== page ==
It is important that the cash flow of costs and benefits are shown in the years they actually occur - since moving them into other years can increase or decrease their value due to the time value of money as discussed above. (A cash transaction occurs when there is a monetary transaction - either outflow or receipt.)

Mistake #5: Not considering the "Do Nothing" option.

Just because an asset is ageing or in need of repair, it does NOT necessarily mean that a replacement is the best use of the available resources. It could well be that this option continues to be the most feasible option. This option should always be considered and accounted for when thinking of ALL feasible options.

Mistake #6: Forgetting to include non-financial Costs and Benefits.

There are many benefits and costs that can be part of the decision process, which really do not have hard quantifiable values. Some of these could be:

- The cost of a human life (e.g. saved by installing traffic lights a school crossing)
- Damming of a river and the loss of habitat of many flora and fauna species
- Extra noise created as a result of road relocation
- Increasing obesity of school children and poor health outcomes

Another example of non-financial costs and benefits could be political affiliations/expediency that could sway a decision even though the Cost Benefit model shows this to be a less beneficial option than other options.

Mistake #7: Thinking that Cost Benefit Analysis is THE solution to the problem.

Cost Benefit Analysis and NPV are tools or techniques that assist in the decision or judgement. These processes are not an end in themselves. They are part of a suite of tools that /engineers/accountants/managers/business owners can call upon to assist in the making the final decision.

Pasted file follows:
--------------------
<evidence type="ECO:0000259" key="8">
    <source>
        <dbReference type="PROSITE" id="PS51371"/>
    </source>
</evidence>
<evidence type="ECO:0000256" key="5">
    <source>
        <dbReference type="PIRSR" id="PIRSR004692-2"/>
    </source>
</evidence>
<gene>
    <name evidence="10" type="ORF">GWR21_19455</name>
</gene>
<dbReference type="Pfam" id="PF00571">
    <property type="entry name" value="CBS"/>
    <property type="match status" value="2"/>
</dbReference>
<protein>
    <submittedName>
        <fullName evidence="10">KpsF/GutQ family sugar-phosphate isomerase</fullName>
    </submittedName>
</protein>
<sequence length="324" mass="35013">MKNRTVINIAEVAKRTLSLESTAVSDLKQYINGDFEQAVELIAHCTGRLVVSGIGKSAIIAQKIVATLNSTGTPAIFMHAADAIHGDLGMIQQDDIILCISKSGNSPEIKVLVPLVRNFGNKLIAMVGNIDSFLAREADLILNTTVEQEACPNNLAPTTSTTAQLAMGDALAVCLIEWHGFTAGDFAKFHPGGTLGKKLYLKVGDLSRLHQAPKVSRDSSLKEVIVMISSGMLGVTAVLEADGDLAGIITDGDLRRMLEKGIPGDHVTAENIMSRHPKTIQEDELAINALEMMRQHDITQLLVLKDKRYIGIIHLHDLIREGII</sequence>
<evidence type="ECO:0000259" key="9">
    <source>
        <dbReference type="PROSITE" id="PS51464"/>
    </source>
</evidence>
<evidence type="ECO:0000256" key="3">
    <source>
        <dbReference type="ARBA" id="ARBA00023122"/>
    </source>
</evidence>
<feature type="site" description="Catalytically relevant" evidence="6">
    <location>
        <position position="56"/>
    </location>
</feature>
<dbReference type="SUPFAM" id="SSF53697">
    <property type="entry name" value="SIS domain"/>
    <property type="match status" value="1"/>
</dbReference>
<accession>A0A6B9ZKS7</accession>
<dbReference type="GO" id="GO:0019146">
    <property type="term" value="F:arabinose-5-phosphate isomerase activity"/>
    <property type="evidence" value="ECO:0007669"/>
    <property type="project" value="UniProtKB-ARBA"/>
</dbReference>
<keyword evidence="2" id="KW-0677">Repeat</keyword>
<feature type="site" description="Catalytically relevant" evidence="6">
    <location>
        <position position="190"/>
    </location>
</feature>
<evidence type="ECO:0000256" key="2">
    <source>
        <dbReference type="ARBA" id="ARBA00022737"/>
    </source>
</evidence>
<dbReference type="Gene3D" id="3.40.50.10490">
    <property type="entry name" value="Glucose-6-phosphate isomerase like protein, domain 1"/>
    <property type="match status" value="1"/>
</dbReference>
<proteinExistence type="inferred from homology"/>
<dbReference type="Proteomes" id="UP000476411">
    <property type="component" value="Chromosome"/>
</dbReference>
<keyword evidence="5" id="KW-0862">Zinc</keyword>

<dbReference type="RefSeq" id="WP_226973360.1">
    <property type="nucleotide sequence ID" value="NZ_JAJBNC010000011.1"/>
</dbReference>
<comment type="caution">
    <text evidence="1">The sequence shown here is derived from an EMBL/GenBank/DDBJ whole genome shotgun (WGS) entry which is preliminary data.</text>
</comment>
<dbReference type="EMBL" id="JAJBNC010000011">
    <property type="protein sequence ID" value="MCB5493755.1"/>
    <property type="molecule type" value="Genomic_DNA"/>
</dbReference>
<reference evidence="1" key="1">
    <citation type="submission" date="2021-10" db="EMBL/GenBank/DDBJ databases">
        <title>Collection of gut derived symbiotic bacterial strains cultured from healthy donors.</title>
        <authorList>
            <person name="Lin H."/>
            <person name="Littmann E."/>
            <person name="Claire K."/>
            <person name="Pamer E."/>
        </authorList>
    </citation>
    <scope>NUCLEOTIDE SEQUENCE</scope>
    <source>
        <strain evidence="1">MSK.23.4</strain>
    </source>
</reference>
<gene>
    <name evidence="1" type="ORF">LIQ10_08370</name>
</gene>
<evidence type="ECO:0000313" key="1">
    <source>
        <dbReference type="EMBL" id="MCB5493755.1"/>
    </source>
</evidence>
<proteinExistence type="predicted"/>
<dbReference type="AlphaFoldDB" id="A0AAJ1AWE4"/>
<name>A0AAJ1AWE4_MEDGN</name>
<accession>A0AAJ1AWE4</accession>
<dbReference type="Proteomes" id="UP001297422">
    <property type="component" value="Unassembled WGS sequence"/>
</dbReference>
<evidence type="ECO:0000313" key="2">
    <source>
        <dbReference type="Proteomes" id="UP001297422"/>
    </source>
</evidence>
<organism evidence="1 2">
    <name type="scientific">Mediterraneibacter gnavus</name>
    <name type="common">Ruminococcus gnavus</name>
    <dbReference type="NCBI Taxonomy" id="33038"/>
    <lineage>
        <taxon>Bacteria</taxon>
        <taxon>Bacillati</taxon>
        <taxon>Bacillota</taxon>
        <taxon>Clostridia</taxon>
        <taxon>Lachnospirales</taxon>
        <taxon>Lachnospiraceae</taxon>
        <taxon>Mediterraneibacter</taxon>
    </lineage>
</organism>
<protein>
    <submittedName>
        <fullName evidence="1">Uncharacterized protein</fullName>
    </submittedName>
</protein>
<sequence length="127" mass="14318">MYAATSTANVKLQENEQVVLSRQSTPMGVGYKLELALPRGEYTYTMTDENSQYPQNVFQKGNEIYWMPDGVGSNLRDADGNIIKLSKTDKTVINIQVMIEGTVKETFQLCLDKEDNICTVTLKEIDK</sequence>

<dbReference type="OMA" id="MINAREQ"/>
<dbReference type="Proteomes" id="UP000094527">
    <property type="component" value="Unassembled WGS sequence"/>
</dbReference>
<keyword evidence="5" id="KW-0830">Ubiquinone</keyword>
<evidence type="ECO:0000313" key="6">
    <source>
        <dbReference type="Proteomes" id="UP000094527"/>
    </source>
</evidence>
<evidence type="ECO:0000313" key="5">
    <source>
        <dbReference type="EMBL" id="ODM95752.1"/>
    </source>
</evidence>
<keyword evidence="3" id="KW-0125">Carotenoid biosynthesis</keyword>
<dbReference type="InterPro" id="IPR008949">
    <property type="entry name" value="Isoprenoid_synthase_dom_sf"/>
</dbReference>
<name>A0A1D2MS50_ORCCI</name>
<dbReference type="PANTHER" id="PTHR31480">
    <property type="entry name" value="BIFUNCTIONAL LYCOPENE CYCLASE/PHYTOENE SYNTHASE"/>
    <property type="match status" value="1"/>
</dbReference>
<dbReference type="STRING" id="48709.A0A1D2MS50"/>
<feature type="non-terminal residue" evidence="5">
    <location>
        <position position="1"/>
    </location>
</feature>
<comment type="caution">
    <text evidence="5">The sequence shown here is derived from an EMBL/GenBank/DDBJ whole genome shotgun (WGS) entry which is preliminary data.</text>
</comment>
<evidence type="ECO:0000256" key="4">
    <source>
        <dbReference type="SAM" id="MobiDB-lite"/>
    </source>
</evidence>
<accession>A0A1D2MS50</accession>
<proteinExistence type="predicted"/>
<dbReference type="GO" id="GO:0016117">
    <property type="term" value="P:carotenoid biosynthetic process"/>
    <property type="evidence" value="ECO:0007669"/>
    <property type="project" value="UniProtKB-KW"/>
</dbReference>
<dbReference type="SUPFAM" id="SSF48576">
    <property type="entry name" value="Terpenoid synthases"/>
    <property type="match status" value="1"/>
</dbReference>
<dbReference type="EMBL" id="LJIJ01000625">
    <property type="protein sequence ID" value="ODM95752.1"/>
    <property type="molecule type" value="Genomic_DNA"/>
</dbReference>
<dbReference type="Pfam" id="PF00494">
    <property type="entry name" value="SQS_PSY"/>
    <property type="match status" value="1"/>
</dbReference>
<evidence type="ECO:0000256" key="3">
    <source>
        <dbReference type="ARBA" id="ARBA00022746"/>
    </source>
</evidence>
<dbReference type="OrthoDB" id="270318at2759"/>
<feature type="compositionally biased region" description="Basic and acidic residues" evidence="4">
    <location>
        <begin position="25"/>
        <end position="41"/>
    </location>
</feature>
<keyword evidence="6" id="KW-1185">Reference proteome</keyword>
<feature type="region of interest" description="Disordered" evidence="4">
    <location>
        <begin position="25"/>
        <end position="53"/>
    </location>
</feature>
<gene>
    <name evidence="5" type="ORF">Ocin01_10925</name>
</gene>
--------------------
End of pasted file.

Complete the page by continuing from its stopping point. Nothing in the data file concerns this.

Mistake #8: Adding in Sunk Costs on the projects prior to the Cost Benefit Analysis being undertaken.

Costs that have been expended are NOT to be included since these have been made outside the view of your analysis. You cannot go back in time to add in past costs, only deal in the current and the future, as best you can.

Mistake #9: Not delivering on savings promised in the Cost Benefit Analysis proposal.

I have seen many Cost Benefit Analyses where the purchase of new computers or machinery has relied on (at least to some extent) the savings in labour. This is all well and good.

The project champion has ensured that ALL the labour costs were included (eg annual leave, superannuation, health care costs, public holidays and other loadings) but once the project had received the go-ahead he/she has omitted to make the labour savings by making the labour redundant or finding these employees gainful employment in other parts of the organization.

Another example is when machine hours have projected savings shown in the Cost Benefit Analysis model but due to internal politics the changes to operating procedures were not implemented once the project was implemented.

You will notice when building a Cost Benefit model that the Costs are reasonably easy to calculate since most of them have quoted prices or contracts etc. on which to rely. It is the Benefits that will cause most discussion and these need to be tied down tightly prior to the go-ahead being given.

It is really important to be certain of all your assumptions so that you can confidently argue the merits (and drawbacks) of the project.

Mistake #10: Not performing a Project Completion Review during the life of the project once it is implemented.

Unless this step is taken any lessons to be learned either by you or the organization are lost. Yes, it may cause some embarrassment if not all the benefits were not realised and some costs came in at more than planned. But that is not as important as repeating these "sins" again and again on subsequent projects. Make this part of the corporate culture and you will notice an improvement over time to your benefit and the benefit of the company and the economy.